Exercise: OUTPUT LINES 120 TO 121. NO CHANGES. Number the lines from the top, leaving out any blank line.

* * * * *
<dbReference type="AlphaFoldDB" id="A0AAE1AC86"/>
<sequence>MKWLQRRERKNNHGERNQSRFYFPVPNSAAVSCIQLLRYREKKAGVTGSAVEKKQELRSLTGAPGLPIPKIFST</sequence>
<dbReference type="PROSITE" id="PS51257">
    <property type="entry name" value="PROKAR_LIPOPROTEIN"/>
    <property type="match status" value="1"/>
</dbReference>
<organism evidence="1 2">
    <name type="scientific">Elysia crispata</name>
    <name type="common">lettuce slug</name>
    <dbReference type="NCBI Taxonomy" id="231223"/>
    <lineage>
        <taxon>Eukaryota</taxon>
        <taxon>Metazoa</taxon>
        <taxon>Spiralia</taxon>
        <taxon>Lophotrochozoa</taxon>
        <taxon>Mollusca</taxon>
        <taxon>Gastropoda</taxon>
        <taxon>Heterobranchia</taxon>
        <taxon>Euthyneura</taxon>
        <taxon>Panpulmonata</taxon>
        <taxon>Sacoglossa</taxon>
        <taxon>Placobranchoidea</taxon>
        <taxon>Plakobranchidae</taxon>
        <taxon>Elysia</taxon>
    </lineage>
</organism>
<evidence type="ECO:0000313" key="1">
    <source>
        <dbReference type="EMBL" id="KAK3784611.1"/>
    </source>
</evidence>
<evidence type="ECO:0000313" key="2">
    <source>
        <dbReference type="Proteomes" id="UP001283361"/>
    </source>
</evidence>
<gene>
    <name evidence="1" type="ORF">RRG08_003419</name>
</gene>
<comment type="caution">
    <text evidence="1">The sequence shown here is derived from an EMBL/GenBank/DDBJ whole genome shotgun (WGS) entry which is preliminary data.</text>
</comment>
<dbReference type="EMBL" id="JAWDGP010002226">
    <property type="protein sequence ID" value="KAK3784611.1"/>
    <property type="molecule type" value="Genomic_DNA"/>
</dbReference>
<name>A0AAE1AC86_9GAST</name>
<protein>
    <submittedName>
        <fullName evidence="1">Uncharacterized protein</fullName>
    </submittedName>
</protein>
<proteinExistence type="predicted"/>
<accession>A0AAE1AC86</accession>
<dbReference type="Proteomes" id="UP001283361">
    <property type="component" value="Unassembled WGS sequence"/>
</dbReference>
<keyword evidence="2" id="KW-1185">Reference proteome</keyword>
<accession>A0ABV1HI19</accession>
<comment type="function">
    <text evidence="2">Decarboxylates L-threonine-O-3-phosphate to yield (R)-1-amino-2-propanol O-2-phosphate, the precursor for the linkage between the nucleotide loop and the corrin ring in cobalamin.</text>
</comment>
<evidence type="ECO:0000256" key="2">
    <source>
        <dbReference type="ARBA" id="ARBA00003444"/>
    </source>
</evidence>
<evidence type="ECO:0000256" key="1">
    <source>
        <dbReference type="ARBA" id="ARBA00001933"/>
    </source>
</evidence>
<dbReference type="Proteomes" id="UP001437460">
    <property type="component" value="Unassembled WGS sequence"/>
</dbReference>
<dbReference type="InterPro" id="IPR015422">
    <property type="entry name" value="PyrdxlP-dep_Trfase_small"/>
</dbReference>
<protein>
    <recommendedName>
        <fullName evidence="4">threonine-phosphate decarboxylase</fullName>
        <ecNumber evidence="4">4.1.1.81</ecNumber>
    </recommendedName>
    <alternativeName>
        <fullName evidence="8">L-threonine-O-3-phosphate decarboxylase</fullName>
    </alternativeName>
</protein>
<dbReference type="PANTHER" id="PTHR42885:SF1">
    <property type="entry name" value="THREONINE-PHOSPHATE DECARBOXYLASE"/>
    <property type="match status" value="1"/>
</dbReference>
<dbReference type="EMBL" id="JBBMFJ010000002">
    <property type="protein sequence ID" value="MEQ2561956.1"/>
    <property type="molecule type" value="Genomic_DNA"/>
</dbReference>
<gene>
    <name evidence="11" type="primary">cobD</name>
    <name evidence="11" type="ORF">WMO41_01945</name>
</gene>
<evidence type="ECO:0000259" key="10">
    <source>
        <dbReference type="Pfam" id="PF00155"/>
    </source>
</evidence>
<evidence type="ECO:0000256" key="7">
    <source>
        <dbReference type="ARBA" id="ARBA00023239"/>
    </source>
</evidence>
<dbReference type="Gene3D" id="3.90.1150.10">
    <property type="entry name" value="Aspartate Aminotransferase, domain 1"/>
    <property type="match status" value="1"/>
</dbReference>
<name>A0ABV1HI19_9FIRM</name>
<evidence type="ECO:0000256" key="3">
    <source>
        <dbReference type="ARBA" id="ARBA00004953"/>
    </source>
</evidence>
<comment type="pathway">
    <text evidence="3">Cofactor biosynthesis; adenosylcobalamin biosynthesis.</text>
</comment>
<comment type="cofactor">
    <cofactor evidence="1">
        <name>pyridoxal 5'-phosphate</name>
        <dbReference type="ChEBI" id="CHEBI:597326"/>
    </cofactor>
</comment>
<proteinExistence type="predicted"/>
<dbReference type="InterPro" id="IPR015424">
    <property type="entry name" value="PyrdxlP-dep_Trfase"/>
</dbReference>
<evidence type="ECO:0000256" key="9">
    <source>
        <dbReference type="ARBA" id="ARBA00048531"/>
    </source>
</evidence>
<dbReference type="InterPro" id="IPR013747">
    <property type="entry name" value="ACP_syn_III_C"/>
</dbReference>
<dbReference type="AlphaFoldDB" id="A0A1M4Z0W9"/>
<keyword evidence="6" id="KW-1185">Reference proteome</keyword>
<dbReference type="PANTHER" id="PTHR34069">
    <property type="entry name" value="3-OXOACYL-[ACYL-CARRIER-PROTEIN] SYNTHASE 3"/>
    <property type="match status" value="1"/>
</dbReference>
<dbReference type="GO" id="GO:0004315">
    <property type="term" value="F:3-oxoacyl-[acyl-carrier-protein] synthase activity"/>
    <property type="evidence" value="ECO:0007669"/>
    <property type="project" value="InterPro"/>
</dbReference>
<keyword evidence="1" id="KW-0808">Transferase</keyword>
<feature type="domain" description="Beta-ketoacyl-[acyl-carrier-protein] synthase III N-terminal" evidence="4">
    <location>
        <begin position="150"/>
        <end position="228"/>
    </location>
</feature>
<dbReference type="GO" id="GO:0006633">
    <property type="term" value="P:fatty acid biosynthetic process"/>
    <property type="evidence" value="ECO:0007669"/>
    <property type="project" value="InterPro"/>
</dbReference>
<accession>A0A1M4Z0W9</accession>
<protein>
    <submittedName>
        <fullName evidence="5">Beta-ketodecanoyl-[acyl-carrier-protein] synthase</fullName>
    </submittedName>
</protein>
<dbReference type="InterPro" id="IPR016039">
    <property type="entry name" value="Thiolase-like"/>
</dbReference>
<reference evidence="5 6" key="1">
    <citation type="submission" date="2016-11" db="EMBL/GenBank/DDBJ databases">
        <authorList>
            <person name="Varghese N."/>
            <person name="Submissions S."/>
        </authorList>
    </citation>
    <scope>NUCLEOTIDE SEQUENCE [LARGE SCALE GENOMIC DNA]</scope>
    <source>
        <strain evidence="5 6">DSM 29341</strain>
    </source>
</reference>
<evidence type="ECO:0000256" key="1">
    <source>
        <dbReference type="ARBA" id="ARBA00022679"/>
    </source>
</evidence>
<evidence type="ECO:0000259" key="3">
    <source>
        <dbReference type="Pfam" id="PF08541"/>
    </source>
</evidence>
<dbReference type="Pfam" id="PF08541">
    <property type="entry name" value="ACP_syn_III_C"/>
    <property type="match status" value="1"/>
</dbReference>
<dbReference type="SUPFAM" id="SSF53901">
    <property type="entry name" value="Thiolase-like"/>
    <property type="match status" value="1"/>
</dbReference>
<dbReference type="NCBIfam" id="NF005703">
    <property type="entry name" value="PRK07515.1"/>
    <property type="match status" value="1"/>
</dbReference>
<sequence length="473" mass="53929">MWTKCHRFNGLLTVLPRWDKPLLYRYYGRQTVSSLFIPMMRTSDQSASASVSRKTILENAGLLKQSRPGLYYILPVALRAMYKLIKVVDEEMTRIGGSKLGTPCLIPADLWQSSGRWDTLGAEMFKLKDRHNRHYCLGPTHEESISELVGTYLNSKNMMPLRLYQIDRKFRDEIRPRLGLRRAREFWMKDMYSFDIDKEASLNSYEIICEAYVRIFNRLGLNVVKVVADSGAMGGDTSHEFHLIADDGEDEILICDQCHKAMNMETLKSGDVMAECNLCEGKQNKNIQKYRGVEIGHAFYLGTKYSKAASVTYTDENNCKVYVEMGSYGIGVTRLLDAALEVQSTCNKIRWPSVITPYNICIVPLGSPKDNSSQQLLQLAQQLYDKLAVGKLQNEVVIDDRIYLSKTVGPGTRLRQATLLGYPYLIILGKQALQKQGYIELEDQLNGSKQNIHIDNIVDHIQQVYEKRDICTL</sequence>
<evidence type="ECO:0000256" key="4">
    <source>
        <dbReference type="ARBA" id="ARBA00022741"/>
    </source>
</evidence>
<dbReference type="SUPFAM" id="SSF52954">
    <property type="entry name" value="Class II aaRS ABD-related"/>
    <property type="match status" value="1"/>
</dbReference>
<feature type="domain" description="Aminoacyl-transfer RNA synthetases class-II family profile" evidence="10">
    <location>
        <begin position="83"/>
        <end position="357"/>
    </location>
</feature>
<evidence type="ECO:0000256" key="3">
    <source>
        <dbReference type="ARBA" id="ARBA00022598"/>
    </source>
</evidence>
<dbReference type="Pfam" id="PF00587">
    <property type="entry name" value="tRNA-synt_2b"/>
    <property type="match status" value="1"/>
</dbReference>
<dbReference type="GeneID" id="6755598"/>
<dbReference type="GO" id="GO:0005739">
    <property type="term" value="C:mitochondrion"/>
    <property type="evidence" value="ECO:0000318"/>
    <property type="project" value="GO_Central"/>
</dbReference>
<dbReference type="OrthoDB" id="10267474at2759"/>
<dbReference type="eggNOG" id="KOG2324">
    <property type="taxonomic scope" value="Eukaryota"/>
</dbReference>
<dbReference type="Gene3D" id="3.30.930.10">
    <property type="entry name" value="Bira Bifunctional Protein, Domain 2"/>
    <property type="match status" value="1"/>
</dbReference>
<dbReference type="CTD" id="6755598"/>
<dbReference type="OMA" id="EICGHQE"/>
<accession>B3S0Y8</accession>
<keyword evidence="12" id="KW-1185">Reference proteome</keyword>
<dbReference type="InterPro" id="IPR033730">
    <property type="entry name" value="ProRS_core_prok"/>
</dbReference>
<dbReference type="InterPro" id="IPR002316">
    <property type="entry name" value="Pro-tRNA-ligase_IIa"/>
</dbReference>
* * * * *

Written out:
<comment type="pathway">
    <text evidence="3">Cofactor biosynthesis; adenosylcobalamin biosynthesis.</text>